the compulsory amount. By choosing a lower voluntary excess, it can raise your premium.
Other policy add-ons to your insurance such as a replacement car, legal assistance cover, windscreen
cover will also affect your insurance cost.
Cheaper car insurance
There are a few ways that you can get cheaper car insurance. If you buy from a third-party website,
such as a comparison site, you may only see basic packages rather than a customisable package that
you may need or prefer. In this case, it might buy straight from an insurer as you may get a greater
level of cover or additional benefits such as a courtesy car.
Technology such as a car black box that tracks your driving can also lower premiums with many
insurers. For new drivers, doing a Pass Plus driving course to improve their driving ability can also
lower their insurance premium with some insurers. It’s wise to check first, to see if they do.

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Road Trip Essentials, Travelling With Kids.
March 30, 2018

We have all been there, we are in the midst of a mammoth road trip and we have forgotten charge the iPad, pack spare nappies, or you are stuck in traffic with a baby who is screaming for a feed.

Car aside there plenty of things you need prepare for ahead of travelling with children. Taking time to plan ahead, can ensure you arrive relaxed and stress free.

Car Seats.

Safety is the primary consideration when travelling with Children. Always double check your car seats are fitted properly and that you have followed the manufactures advise on how to fit them correctly. If you have recently changed cars make sure that the car seats are still suitable.


You can never have too many wipes, useful for sticky hands, runny noses and spilt drinks.

Snacks and Drinks.

Packing a bag full of treats is the perfect way to keep kids entertained during a long journey. Services stations are notoriously over priced and packing a mixture of healthy and treat type snacks will save you money and guilt over giving the kids too much sugar.

Plan your route.

If you are travelling one hour or 8 hours make sure you have planned your route and planned appropriate stops. Babies under 18 months should not spend more than two hours at a time in their car seats so ensure to plan stops to stretch you legs, change and feed the baby. Advice suggests that taking regular breaks helps avoid tiredness related accidents too.

Traveling times.

Review what time you are travelling. Rush hour can add hours onto travel time and can make a 3 hour journey become much more. Consider traveling very early or later in the evening to avoid traffic if travelling a long way. This has a double benefit, as children may be more likely to sleep during night time or early morning travels. Additionally, travelling with smaller children maybe more comfortable for all if it incorporated into a nap time.


In todays day and age iPad’s, tablets and games consoles are the perfect way to while away hours on a long journey, but if you fancy going old school there are plenty of car journey games to play on a long journey.

Ispy….I spy with my little eye something beginning… hours of fun ahead and no explanation required.

Memory Games. Mrs brown when shopping and brought followed by a list that all players must remember. Each player adds one item to the previous list and the winner is the one who doesn’t forget any items.

20 Questions. Players simply pick a person and their fellow passengers have to guess who it is using only 20 questions.

Would you rather. Would you rather have arms for legs or legs for arms. Neither is particularly pleasing, but you have to pick one. Great for kids and adults alike.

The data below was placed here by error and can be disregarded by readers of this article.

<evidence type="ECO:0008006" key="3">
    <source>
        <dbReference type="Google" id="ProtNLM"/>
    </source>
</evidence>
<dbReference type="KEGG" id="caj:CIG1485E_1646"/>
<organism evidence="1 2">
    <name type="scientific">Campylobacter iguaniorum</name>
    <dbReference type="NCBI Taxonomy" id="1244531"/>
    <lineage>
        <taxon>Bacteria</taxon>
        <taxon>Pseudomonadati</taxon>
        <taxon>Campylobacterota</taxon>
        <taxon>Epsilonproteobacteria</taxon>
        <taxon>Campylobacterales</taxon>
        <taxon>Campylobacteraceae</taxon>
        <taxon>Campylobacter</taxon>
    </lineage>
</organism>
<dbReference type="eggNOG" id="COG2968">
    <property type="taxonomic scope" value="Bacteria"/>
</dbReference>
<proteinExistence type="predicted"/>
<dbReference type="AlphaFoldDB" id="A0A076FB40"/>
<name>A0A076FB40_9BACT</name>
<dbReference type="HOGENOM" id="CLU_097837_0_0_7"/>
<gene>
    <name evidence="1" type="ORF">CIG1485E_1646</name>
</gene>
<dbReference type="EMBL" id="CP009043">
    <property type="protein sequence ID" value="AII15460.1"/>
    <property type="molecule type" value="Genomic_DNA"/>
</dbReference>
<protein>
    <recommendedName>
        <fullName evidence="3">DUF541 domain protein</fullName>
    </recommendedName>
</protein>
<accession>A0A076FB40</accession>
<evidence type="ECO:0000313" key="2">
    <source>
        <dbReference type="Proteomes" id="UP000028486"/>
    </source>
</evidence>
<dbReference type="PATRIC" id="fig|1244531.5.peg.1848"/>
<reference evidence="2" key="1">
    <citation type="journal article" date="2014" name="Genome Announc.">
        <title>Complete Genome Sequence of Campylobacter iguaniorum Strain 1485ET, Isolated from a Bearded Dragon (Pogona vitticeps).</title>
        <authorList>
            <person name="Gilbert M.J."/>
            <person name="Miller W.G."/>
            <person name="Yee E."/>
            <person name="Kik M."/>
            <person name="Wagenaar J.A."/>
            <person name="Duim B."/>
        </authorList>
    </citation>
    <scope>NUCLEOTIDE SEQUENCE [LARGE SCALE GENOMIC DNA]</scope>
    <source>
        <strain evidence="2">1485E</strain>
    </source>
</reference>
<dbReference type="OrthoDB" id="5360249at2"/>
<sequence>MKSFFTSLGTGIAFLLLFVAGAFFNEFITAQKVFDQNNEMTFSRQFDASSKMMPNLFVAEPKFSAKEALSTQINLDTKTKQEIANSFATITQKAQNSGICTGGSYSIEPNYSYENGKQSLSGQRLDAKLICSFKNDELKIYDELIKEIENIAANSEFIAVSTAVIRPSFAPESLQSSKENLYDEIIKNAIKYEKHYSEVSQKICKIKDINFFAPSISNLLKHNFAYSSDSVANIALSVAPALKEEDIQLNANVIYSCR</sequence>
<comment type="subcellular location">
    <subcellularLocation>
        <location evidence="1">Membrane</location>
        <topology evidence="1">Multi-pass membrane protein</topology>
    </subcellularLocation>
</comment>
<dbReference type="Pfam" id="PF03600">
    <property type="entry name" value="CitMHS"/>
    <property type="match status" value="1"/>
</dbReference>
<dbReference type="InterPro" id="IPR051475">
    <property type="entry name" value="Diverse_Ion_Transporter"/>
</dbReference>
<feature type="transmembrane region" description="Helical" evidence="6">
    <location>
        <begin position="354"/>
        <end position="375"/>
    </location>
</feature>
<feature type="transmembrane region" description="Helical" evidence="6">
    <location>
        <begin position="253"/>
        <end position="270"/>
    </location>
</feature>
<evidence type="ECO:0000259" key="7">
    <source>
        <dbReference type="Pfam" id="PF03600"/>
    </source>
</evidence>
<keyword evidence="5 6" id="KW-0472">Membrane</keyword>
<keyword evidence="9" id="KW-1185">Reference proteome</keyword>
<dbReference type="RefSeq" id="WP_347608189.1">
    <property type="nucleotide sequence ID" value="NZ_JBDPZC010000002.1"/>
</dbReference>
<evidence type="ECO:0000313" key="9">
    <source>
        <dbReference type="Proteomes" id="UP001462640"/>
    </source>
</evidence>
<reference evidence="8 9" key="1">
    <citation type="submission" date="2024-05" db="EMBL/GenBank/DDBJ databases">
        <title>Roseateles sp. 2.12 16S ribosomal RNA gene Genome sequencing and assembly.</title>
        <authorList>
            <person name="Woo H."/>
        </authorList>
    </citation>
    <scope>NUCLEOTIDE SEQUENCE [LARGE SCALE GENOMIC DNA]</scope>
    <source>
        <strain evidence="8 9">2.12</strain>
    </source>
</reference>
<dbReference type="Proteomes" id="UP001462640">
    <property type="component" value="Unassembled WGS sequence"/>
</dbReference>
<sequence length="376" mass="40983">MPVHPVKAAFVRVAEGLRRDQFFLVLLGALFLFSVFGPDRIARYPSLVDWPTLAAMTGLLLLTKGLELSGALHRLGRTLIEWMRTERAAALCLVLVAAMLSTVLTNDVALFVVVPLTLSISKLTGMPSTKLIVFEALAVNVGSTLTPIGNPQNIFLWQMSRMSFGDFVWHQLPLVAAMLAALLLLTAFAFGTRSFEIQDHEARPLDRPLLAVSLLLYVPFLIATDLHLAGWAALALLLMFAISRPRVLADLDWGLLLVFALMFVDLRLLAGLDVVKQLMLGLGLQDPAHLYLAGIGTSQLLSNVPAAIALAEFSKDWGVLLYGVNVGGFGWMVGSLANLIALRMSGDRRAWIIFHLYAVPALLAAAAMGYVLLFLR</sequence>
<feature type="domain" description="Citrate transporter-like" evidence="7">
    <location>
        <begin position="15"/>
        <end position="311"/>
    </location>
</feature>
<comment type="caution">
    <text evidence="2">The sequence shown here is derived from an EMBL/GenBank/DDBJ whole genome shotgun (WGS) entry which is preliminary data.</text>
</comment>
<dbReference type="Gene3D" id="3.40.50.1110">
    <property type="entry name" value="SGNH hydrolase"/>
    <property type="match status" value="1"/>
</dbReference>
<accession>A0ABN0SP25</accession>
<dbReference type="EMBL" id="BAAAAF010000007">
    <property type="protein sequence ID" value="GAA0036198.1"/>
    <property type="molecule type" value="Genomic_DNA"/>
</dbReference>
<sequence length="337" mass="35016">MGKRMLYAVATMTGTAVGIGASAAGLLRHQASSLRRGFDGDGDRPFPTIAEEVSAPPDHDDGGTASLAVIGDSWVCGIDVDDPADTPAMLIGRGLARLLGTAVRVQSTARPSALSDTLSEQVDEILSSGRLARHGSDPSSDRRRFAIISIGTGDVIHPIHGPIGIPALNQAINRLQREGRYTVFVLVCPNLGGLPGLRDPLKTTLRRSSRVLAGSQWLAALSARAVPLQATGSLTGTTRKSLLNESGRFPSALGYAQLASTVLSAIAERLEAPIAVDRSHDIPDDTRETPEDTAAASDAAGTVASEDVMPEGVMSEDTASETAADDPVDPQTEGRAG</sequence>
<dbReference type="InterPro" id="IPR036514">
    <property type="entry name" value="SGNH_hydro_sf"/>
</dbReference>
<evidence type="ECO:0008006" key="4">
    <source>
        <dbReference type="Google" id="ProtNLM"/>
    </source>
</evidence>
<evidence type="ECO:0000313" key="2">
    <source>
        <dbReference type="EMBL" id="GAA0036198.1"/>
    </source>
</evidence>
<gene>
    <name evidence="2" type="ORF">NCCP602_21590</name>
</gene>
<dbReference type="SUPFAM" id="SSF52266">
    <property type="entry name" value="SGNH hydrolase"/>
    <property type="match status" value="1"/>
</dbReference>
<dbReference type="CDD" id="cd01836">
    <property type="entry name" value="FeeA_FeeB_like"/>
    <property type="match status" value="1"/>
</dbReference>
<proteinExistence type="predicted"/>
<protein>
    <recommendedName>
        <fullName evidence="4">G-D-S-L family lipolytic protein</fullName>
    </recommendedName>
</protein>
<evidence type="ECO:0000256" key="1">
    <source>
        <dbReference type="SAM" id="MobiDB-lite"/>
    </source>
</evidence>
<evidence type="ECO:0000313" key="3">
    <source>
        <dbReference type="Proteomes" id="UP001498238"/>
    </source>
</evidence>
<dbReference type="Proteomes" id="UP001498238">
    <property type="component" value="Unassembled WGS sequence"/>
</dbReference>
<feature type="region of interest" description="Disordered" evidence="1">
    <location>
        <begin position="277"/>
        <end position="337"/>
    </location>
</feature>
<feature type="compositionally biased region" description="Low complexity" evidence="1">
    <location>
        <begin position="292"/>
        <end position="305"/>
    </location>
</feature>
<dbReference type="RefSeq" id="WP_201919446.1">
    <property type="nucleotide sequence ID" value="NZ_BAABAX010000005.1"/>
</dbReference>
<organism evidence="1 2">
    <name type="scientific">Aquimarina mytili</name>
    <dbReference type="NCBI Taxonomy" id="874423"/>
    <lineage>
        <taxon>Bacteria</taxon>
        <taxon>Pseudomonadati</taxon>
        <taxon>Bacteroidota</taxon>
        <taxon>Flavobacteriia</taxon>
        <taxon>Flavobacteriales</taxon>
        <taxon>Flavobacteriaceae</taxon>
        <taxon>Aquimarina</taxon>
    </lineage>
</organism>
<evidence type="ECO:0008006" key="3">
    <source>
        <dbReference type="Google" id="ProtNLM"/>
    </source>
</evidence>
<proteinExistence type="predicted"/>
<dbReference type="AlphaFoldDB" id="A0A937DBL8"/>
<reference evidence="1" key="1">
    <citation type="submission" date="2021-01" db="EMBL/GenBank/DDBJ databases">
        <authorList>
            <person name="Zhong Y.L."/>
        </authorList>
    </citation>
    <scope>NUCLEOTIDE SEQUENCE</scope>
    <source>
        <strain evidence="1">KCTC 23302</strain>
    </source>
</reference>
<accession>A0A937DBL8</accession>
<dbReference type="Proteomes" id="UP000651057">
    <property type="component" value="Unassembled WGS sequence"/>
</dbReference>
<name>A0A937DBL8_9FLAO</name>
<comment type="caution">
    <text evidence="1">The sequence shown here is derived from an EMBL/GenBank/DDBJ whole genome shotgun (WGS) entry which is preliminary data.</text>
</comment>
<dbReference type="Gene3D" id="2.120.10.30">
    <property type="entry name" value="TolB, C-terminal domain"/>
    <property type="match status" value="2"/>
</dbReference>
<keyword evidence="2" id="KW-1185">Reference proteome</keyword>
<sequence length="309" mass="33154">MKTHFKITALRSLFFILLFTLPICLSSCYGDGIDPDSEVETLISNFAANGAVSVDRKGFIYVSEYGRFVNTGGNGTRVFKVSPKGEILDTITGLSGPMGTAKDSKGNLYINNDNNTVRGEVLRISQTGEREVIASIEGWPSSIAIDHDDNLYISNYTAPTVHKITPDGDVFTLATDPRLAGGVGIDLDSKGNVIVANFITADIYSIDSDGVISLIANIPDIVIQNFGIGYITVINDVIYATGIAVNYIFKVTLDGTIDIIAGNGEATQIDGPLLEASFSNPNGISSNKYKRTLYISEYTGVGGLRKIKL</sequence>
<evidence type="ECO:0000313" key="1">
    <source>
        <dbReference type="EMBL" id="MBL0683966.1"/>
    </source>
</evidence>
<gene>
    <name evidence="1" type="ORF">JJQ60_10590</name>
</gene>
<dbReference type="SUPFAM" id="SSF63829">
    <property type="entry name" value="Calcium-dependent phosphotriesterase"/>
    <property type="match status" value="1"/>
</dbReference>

Finally, if all else fails as keep a bribe to hand and promise a little treat as a reward at the end of the trip.

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MotorSport Vision’s YoungDrive! is underage driving made legal – a first lesson on a real race track for 11 to 17-year-olds.
Cars4Girls.com Offers News
Gemma Masini
December 19, 2017
photo courtesy of Gary Hawkins

YoungDrive! is the perfect Christmas gift for aspiring young drivers who can’t wait to get behind the wheel. Experienced instructors put them through their paces in a stunning Mini ONE, teaching the basics of clutch control and gear changing while reaching speeds of up to 40mph in a safe, controlled environment.

A YoungDrive! lesson lasts around two-and-a-half hours and includes:
– Introduction and classroom briefing
– In-car briefing on controls
– Moving off and stopping
– Steering through cone configurations
– Clutch Control and its purpose
– Changing gears
– Building up speed and steady driving (up to 40mph) on closed-off sections of the circuit
– Students rotate driving and watching from the rear seat
– Debrief and certificate presentation
– Photo opportunity
– Q and A for parents and students

I went along with my son for his 11th birthday present and found the entire experience extremely well put together. As an F1 fan my son was very excited to be driving on a part of the Brands Hatch Grand Prix circuit and although nervous at the start he quickly relaxed and found his confidence with his instructor calmly taking him through each step. I was amazed at how quickly he mastered the slalom course and how smoothly he was able to pull away and stop. The experience certainly left him beaming from ear to ear and that is why I think this is the ultimate Christmas gift for kids!

YoungDrive! is available at Brands Hatch in Kent, Snetterton in Norfolk, Oulton Park in Cheshire and Bedford Autodrome on selected dates throughout the year. Full details are available at www.msvdrivinggifts.com/youngdrive

YoungDrive! gift vouchers are £85 and are valid for 12 months. Bookings made before the end of the year will also receive a FREE ticket to the British Superbike or British Touring Car Championship worth up to £34!

YoungDrive! Plus is also available for £109 at Brands Hatch, Oulton Park and Snetterton, offering an advanced option for those who have already completed YoungDrive! with additional manoeuvres and faster speeds.

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Women less likely to pass their driving test than men, new data shows
Gemma Masini
December 6, 2017

Women in cities fare particularly badly, with fewer than 30% passing in parts of London, Manchester and Birmingham